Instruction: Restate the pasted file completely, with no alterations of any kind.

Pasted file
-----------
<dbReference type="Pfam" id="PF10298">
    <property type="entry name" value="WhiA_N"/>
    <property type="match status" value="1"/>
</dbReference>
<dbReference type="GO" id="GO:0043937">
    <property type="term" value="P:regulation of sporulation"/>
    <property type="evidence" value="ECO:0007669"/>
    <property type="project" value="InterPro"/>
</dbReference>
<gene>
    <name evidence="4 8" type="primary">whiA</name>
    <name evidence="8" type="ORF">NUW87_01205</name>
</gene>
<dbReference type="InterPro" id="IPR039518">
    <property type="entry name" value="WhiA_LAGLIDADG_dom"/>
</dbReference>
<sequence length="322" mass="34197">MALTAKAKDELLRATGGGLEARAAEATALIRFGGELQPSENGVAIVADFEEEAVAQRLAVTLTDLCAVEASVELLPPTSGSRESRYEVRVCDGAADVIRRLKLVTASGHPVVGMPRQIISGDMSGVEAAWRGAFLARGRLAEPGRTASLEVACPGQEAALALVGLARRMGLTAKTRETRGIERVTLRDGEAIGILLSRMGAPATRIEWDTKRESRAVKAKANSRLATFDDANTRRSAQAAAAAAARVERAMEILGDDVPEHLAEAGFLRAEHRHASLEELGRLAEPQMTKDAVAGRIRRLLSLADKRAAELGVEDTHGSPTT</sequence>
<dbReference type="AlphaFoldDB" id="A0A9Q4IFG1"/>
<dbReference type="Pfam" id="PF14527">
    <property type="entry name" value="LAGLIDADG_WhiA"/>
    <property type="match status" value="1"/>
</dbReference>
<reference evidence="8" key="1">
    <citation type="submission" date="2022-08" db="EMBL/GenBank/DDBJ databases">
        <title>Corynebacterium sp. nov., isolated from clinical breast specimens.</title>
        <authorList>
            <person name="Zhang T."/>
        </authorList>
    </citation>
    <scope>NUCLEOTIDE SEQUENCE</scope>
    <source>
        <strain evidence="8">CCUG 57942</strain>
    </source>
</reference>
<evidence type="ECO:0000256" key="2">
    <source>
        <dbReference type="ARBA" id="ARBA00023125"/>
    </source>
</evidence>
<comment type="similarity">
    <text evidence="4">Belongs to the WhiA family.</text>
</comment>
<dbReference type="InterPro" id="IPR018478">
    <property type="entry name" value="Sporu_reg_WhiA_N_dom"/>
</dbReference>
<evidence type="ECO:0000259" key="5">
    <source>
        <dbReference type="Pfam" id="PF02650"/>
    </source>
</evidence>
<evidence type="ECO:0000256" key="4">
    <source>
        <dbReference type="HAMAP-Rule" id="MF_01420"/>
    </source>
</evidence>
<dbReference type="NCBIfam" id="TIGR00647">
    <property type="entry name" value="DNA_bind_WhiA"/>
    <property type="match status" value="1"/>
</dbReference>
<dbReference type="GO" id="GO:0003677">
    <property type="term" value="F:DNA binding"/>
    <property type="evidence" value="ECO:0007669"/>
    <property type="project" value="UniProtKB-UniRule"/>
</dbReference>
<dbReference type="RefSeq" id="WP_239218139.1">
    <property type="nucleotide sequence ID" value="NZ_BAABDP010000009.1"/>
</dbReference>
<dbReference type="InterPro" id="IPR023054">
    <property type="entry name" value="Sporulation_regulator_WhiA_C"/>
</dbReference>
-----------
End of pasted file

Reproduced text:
<dbReference type="Pfam" id="PF10298">
    <property type="entry name" value="WhiA_N"/>
    <property type="match status" value="1"/>
</dbReference>
<dbReference type="GO" id="GO:0043937">
    <property type="term" value="P:regulation of sporulation"/>
    <property type="evidence" value="ECO:0007669"/>
    <property type="project" value="InterPro"/>
</dbReference>
<gene>
    <name evidence="4 8" type="primary">whiA</name>
    <name evidence="8" type="ORF">NUW87_01205</name>
</gene>
<dbReference type="InterPro" id="IPR039518">
    <property type="entry name" value="WhiA_LAGLIDADG_dom"/>
</dbReference>
<sequence length="322" mass="34197">MALTAKAKDELLRATGGGLEARAAEATALIRFGGELQPSENGVAIVADFEEEAVAQRLAVTLTDLCAVEASVELLPPTSGSRESRYEVRVCDGAADVIRRLKLVTASGHPVVGMPRQIISGDMSGVEAAWRGAFLARGRLAEPGRTASLEVACPGQEAALALVGLARRMGLTAKTRETRGIERVTLRDGEAIGILLSRMGAPATRIEWDTKRESRAVKAKANSRLATFDDANTRRSAQAAAAAAARVERAMEILGDDVPEHLAEAGFLRAEHRHASLEELGRLAEPQMTKDAVAGRIRRLLSLADKRAAELGVEDTHGSPTT</sequence>
<dbReference type="AlphaFoldDB" id="A0A9Q4IFG1"/>
<dbReference type="Pfam" id="PF14527">
    <property type="entry name" value="LAGLIDADG_WhiA"/>
    <property type="match status" value="1"/>
</dbReference>
<reference evidence="8" key="1">
    <citation type="submission" date="2022-08" db="EMBL/GenBank/DDBJ databases">
        <title>Corynebacterium sp. nov., isolated from clinical breast specimens.</title>
        <authorList>
            <person name="Zhang T."/>
        </authorList>
    </citation>
    <scope>NUCLEOTIDE SEQUENCE</scope>
    <source>
        <strain evidence="8">CCUG 57942</strain>
    </source>
</reference>
<evidence type="ECO:0000256" key="2">
    <source>
        <dbReference type="ARBA" id="ARBA00023125"/>
    </source>
</evidence>
<comment type="similarity">
    <text evidence="4">Belongs to the WhiA family.</text>
</comment>
<dbReference type="InterPro" id="IPR018478">
    <property type="entry name" value="Sporu_reg_WhiA_N_dom"/>
</dbReference>
<evidence type="ECO:0000259" key="5">
    <source>
        <dbReference type="Pfam" id="PF02650"/>
    </source>
</evidence>
<evidence type="ECO:0000256" key="4">
    <source>
        <dbReference type="HAMAP-Rule" id="MF_01420"/>
    </source>
</evidence>
<dbReference type="NCBIfam" id="TIGR00647">
    <property type="entry name" value="DNA_bind_WhiA"/>
    <property type="match status" value="1"/>
</dbReference>
<dbReference type="GO" id="GO:0003677">
    <property type="term" value="F:DNA binding"/>
    <property type="evidence" value="ECO:0007669"/>
    <property type="project" value="UniProtKB-UniRule"/>
</dbReference>
<dbReference type="RefSeq" id="WP_239218139.1">
    <property type="nucleotide sequence ID" value="NZ_BAABDP010000009.1"/>
</dbReference>
<dbReference type="InterPro" id="IPR023054">
    <property type="entry name" value="Sporulation_regulator_WhiA_C"/>
</dbReference>